produces own estrogen and progesterone). Upon implantation, forms syncytiotrophoblast
which, in turn, develops chorionic villi bathed in by maternal blood (in lacunae) for exchange
of wastes from and nutrients to developing conceptus (this is baby's contribution to the
placenta); cytotrophoblast remains immediately around developing conceptus
Inner Cell Mass (Embryoblast) -- further differentiates to form embryonic disc, with two mem-
branous sacs inside chorion, the amnion (ectodermal side) and yolk sac (endodermal side)
Embryonic disc -- double-layered (ectoderm/endoderm) goes through gastrulation, where
cells of ectoderm divide and migrate in between the two existing layers, forming mesoderm.
Establishment of three primary tissue layers ends gastrulation and begins organogenesis.
Organogenesis (gastrulation through formation of all organ systems; weeks 3-8)
The reason why gastrulation is considered so monumental is that the origin of any tissue/organ can
be traced back to one of the three primary tissue layers. Not long after gastrulation, entire
blastodisc "folds over" on itself, both along sides and end to end, engulfing much of the yolk sac,
forming the initial gut lining and extending the ectoderm (and amnion) around the entire outside.
Early events in organogenesis: formation of notochord (in mesoderm)
Chemicals released from notochord stimulate neurulation in the overlying ectoderm, first
forming the neural plate, then neural folds/groove, and ultimately neural tube
(The rest of organogenesis is another course -- embryology!)
Know what comes from ectoderm, mesoderm, endoderm -- Figure 28.13, page 1106
Additionally, you will need to know more about specializations of the mesoderm:
1. Somites, each with a sclerotome, myotome and dermatome (know what each one does)
2. Intermediate mesoderm (in abdominal region only) -- leads to gonads, kidneys
3. Lateral mesoderm: two sections
a. Somatic (dermis, parietal serosae, connective tissues of limbs)
b. Splanchnic (circulatory system, visceral serosae, smooth muscle/C.T. in walls of tubular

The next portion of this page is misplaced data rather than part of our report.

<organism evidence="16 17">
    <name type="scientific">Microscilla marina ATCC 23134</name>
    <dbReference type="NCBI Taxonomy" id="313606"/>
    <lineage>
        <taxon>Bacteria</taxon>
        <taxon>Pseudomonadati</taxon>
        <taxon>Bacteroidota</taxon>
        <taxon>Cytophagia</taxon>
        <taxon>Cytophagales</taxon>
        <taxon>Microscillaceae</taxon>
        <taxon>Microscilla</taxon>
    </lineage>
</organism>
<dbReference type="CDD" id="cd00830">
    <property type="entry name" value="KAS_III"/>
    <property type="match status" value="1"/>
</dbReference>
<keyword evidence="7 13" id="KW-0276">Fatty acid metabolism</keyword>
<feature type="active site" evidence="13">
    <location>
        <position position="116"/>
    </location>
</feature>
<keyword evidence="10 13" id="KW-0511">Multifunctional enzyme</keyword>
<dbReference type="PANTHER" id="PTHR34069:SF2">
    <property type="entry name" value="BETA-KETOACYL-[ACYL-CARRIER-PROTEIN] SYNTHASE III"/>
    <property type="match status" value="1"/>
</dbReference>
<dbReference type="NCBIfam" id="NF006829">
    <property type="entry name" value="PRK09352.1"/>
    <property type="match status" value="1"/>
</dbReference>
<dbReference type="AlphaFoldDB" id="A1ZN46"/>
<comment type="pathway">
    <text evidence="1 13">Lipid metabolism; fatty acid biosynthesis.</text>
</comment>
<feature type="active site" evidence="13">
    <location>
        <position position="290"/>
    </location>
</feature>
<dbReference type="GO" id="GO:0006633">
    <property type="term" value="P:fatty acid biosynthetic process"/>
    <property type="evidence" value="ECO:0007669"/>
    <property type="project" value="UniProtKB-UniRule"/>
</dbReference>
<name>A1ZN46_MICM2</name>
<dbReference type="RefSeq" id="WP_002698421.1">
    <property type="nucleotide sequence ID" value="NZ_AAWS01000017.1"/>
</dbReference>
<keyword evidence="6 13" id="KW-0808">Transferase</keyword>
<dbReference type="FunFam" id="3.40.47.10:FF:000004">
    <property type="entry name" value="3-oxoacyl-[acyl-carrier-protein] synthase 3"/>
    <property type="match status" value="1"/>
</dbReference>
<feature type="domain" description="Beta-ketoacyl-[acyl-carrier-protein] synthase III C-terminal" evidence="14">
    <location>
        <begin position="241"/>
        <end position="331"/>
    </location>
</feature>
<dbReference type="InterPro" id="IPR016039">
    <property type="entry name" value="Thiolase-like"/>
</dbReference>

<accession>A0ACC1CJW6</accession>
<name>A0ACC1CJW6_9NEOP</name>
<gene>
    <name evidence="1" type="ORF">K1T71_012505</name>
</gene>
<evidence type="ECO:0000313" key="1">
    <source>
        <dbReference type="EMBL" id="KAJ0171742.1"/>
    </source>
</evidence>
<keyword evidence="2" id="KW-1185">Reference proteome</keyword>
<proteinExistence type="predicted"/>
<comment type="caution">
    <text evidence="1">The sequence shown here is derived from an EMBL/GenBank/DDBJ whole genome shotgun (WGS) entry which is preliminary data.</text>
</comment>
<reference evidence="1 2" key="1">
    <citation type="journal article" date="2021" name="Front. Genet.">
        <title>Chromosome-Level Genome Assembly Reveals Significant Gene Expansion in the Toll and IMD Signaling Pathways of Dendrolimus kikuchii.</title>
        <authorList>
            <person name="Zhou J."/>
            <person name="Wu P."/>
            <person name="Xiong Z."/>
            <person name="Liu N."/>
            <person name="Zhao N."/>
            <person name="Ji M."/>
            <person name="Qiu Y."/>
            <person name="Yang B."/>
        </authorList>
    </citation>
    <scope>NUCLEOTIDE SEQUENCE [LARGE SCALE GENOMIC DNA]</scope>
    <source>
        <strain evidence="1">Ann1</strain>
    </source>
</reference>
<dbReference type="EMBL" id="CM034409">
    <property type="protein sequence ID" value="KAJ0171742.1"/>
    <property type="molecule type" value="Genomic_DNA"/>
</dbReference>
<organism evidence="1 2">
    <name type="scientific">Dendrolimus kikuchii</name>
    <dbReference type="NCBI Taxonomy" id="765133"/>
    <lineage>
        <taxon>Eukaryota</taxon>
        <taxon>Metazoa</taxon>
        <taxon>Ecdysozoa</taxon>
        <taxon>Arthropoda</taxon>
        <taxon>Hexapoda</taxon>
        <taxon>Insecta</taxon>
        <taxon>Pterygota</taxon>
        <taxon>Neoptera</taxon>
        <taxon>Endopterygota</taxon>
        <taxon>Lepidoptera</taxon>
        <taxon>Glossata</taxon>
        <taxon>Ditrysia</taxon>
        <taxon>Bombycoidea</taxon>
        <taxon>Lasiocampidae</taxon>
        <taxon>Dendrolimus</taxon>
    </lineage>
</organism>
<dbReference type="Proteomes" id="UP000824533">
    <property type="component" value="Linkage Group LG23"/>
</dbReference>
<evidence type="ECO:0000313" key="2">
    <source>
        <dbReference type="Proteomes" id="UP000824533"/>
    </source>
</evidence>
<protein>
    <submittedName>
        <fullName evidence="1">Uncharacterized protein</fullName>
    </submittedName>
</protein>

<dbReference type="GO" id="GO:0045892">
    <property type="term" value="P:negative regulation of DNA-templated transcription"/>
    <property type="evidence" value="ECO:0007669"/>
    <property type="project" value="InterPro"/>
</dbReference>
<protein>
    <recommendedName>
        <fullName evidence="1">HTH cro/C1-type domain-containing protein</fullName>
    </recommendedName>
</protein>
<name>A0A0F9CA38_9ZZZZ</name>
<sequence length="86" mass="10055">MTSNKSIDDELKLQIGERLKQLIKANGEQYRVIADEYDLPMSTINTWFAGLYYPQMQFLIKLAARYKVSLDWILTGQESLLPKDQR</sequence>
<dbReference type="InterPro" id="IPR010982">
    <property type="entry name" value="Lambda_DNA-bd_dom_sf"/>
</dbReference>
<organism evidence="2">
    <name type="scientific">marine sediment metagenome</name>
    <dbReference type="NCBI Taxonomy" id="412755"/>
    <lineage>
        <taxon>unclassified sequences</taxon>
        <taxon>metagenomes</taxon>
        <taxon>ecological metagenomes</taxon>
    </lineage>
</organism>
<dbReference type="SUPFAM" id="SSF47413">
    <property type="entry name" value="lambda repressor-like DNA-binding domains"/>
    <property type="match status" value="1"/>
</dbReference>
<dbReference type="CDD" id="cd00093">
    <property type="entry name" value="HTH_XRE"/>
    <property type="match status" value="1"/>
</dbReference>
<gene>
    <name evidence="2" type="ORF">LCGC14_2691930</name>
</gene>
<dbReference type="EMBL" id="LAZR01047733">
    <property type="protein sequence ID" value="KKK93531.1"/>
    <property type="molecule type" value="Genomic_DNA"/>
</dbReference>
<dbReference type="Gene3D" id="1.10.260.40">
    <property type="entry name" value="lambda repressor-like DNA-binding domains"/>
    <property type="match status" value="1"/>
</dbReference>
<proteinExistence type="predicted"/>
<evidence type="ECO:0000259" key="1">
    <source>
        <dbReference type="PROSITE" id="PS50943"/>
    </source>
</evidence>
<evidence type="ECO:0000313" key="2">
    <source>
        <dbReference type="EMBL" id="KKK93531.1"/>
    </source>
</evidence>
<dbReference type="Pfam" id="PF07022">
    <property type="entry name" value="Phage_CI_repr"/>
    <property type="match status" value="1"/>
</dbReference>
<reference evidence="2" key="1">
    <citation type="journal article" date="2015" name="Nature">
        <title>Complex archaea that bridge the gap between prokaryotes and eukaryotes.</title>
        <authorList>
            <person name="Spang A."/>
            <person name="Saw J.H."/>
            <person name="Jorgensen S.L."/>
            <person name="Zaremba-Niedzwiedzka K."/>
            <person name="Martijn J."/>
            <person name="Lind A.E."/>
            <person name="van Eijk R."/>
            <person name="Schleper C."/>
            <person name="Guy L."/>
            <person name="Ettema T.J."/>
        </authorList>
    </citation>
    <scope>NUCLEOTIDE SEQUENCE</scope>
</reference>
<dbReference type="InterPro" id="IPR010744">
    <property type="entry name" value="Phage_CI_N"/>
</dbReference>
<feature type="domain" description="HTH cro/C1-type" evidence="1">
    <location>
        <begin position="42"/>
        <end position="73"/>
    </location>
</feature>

II. Fetal Stage: from completion of organogensis to birth (weeks 9 through term)
One of last events is maturation of the lung=s type II (surfactant-secreting) cells in 7th month
Effects of Pregnancy on Mother
Anatomical Changes: increased vascularization of reprod. organs, including vagina; incredible
enlargement of uterus; loosening/widening of pelvis (relaxin)
Metabolic Changes: Dietary requirements -- balanced nutrition, with around 300 extra calories a day
Know effects of human placental lactogen [hPL] (duh!) and human chorionic thyrotropin [hCT]
(hopefully also a "duh!")
Physiological Changes: to GI, urinary, respiratory, cardiovascular systems
Parturition -- Birth
Labor: placental estrogen production has increased during fetal stage; this stimulates formation of
oxytocin receptors on myometrial cells, and antagonizes progesterone
Fetus begins producing oxytocin causing placenta to release prostaglandins -- both oxytocin and
prostaglandins stimulate myometrial contraction, which in turn stimulates maternal release of
oxytocin from the hypothalamus/post. pit. (a positive feedback loop).
Dilation/Expulsion/Placental Stages -- Apgar score
Adjustments of neonate to extrauterine life -- first breath, closing of circulatory shunts, temp. reg.
Lactation -- prolactin stimulates milk production (but colostrum first); actual nursing stimulates
release of oxytocin, which not only stimulates milk ejection (let-down) but also shrinking of uterus.
Breast milk is nutritive, protective and laxative, important for infant to release meconium.
Continued nursing has a distinctive (though not complete!) inhibition of GnRH release, and so is a
natural birth control to some extent.